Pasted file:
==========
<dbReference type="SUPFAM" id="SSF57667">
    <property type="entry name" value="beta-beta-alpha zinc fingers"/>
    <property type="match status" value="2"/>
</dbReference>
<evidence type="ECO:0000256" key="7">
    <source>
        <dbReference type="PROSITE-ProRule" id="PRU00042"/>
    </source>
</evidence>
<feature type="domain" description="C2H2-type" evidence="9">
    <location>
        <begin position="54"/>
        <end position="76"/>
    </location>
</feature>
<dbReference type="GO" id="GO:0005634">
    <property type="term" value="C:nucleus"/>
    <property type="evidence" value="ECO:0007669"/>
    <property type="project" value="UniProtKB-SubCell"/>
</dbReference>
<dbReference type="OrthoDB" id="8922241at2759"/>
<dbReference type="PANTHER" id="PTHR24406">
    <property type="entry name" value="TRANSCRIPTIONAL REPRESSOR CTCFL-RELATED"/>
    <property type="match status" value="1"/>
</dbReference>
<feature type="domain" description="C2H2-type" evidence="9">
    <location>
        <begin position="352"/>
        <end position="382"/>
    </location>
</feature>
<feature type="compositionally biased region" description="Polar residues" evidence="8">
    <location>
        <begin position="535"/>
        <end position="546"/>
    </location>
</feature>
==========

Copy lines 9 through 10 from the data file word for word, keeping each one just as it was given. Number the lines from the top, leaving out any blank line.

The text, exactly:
</evidence>
<feature type="domain" description="C2H2-type" evidence="9">